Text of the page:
Leap Year’ proposals: Not such a good idea

Prince charming or princess charming? There is a tradition in Scotland that women are allowed to propose to their boyfriends on Leap Year. If you’ve ever seen the movie ‘Leap Year’, Hollywood uses a cute rom-com to look at the tradition. I suppose this stems from impatience, but surprisingly enough, there is s plethora of websites and resources online that offer helpful advice for how to pop the question.

According to one website, a Korbel’s Proposal Survey of 1,000 adults, 59% said they did not feel men were the only ones who should propose; 33% said they knew a woman who had proposed; and half of the women surveyed said it would be suitable for them to pop the question.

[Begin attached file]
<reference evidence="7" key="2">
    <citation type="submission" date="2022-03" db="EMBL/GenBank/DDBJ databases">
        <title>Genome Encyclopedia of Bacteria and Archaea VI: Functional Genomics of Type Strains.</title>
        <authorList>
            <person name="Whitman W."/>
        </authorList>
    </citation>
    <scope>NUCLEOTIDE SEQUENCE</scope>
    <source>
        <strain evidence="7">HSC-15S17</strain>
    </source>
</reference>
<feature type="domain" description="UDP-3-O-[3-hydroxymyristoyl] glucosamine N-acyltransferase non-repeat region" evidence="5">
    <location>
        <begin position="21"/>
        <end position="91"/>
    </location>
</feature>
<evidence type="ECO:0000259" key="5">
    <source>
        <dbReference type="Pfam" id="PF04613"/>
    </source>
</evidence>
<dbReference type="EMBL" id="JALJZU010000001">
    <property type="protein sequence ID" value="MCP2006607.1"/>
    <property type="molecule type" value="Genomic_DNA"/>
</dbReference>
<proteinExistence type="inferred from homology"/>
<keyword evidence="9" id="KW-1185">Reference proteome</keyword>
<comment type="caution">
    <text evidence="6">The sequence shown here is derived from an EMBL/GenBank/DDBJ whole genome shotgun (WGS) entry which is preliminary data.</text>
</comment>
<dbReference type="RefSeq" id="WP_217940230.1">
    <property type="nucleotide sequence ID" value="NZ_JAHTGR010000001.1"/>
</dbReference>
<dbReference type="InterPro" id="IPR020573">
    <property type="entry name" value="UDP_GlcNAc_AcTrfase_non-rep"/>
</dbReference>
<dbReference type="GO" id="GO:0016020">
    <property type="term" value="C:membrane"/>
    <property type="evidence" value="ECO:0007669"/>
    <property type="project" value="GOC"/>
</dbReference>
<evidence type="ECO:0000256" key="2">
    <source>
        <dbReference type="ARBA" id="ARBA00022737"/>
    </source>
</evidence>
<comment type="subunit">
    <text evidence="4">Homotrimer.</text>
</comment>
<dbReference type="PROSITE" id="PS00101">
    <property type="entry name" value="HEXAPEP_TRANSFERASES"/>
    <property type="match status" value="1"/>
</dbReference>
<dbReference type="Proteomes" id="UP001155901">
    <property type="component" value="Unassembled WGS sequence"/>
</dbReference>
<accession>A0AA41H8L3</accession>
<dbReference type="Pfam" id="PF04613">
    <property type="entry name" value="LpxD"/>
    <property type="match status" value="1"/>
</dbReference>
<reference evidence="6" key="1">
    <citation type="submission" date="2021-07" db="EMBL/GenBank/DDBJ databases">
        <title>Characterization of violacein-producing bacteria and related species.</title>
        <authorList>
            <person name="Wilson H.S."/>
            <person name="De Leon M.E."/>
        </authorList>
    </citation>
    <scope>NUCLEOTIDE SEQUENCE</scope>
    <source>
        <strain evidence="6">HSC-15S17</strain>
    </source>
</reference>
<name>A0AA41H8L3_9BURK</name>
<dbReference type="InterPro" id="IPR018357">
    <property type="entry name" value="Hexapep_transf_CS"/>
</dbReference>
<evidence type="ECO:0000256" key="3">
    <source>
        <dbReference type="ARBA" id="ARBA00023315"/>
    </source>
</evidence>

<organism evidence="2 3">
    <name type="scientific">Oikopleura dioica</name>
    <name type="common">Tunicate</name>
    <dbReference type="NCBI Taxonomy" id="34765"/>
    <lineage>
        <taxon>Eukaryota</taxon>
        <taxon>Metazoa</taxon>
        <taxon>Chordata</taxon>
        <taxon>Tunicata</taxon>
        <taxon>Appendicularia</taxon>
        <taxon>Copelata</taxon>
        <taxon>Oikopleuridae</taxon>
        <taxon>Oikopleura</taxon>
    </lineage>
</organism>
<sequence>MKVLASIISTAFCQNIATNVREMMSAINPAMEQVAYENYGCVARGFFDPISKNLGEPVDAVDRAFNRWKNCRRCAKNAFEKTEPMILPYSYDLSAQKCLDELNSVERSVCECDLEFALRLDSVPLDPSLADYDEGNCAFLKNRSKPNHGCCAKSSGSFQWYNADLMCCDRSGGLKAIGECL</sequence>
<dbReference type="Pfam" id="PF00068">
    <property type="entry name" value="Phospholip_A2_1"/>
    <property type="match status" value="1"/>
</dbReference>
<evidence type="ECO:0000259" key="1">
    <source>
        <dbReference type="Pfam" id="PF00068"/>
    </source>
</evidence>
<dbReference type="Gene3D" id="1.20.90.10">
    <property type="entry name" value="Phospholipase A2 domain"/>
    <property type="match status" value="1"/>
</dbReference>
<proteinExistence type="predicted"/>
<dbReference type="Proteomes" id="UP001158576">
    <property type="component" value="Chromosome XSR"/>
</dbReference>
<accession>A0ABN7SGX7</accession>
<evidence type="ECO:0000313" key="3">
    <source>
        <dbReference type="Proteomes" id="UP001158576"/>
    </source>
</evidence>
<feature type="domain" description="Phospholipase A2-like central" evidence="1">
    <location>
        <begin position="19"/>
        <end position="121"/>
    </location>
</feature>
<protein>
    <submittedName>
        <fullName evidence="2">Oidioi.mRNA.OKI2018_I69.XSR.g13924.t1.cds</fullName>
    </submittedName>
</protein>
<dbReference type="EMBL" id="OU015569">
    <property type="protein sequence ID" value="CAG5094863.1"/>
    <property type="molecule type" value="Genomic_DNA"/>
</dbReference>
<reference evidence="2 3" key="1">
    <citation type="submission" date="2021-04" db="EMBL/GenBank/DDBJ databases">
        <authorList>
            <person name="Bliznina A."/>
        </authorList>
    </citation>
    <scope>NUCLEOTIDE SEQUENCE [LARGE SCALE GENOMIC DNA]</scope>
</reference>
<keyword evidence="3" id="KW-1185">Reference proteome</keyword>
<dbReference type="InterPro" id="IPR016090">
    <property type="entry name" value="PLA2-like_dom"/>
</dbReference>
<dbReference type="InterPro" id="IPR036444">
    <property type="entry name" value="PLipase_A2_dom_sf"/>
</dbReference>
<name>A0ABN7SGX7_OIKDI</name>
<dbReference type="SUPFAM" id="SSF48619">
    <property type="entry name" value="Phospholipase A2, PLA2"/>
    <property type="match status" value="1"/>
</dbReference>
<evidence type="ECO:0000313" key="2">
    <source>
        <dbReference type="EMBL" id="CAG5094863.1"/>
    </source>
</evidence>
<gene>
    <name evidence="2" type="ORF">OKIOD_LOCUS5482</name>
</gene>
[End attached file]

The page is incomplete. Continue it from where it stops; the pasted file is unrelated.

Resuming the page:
That is a lot of non-tradition.

The tradition began in 1288, when Scotland actually passed a law allowing women to follow this tradition. And if the guy refused, he had to pay a fine. One Leap Year proposal website noted that according to English law, February 29 was a day that legal rules did not apply, and since Leap Year was used to fix a problem in the calendar, it could also be used to fix an antiquated rule that said only men were allowed to propose.

It probably could be just as memorable if the girl was spontaneous and bold and funny and did it herself, but I think she shouldn’t.

Maybe I’ve seen too many movies, but if the opportunity ever arose, I’ll let the guy do the proposing. I think it’s great for women to have empowerment and feel equal, but I think if the man is going to lead a marriage, he ought to at least lead in the first step – getting engaged.

Besides, I don’t think proposals are anything like the movies – glowing, cheesy, happily ever after sort of things. But they are an exciting beginning that always end with a good story and that’s worth following tradition.

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